What is VPN Gate and should you trust it?

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(Image credit: Unsplasu / Firmbee)

VPN Gate is an open-source VPN project that was originally created at the University of Tsukuba in Japan. It offers internet users access to secure VPN networks from anywhere in the world. Being an academic project, VPN Gate - sometimes stylized as VPNGate - is free to use, which might be its most appealing aspect.

This is especially so if you’re less keen to head in the direction of those paid-for best VPN solutions, which often require a monthly subscription or annual payment in order to enjoy the best they have to offer. It’s also the reason, however, that they are generally a better option, particularly as they also come with comprehensive support options.

That’s always a bonus if you’re less keen to carry out much in the way of tinkering, which can frequently be required to get the best out of free VPN software.

VPN Gate is also anonymized and private, which could be seen as both a good and bad thing. That’s because you have no idea who any of the volunteers operating the servers you’re using are, so it’s something to be wary of. Users do not have to sign up to use the service, and anonymous connections are accepted. This might appeal to internet users who want to increase the anonymity of their web browsing, but who still want an open-source and free VPN solution. 

Why was VPN Gate created?

The team at the University of Tsukuba created VPN Gate in response to three problems they’d identified:

The first was that government firewalls often limit access to certain websites or streaming services - one of the reasons why using VPNs in China has become so popular.

The second was that internet users can be identified by their IP address when they’re not using a VPN, thereby creating legal liabilities for whistleblowers, dissidents, or people trying to access internet content unavailable in their country.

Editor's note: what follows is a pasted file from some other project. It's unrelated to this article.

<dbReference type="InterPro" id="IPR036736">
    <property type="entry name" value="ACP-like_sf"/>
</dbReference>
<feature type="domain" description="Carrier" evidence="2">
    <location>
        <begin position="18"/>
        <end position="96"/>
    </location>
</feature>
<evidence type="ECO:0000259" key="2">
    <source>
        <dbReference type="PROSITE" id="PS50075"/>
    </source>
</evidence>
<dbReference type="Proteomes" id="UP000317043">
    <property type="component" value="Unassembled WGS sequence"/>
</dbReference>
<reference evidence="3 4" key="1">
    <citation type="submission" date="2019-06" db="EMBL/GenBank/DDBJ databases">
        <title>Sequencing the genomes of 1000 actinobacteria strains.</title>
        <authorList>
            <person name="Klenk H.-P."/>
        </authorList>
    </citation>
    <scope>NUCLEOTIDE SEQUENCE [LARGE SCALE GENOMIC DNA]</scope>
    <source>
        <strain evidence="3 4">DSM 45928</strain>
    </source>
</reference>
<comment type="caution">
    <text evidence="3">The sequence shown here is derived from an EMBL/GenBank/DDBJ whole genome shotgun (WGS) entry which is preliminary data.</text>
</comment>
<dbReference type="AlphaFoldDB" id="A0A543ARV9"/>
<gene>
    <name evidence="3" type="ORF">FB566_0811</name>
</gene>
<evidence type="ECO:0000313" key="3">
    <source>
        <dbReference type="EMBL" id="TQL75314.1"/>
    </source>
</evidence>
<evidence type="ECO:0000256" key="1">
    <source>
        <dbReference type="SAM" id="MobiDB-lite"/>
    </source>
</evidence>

The third was the ongoing risk of cyber espionage or hacking when using an unsecured public network. 

How does VPN Gate work?

VPN Gate’s network infrastructure is completely powered by volunteers who allow their VPN servers to become a part of this global experiment. Without volunteers, VPN Gate would cease to exist. On the other hand, however, it also makes it something of a security risk as we’ve mentioned above.

From a technical point of view, VPN Gate works with several VPN protocols including SSL-VPN, L2TP/IPsec, OpenVPN, and Microsoft SSTP. This is what enables VPN Gate to be used on iOS and macOS devices, as well as Windows and Android devices.

Anyone wanting to make use of the VPN Gate platform will also need to install the SoftEther VPN software. This open-source software is another University of Tsukuba project that enables users to connect to one of the VPN Gate servers located throughout the world.

However, if you’re planning on connecting with an iOS or macOS device, you’ll need to download VPN software specific to these platforms. OpenVPN is an obvious choice. Once you’ve downloaded a VPN client, you can follow the instructions found on the How To section of the VPN Gate website.

Should you trust VPN Gate?

In principle, making use of the features and functions inside VPN Gate seems fantastic. Even more so if you don’t want to spend any money. The fact that it is open-source and community-powered is appealing, as is the way it was originally created by an academic institution and not a corporation. Being free for internet users all over the world at the point of use merely adds to the attractiveness of the package.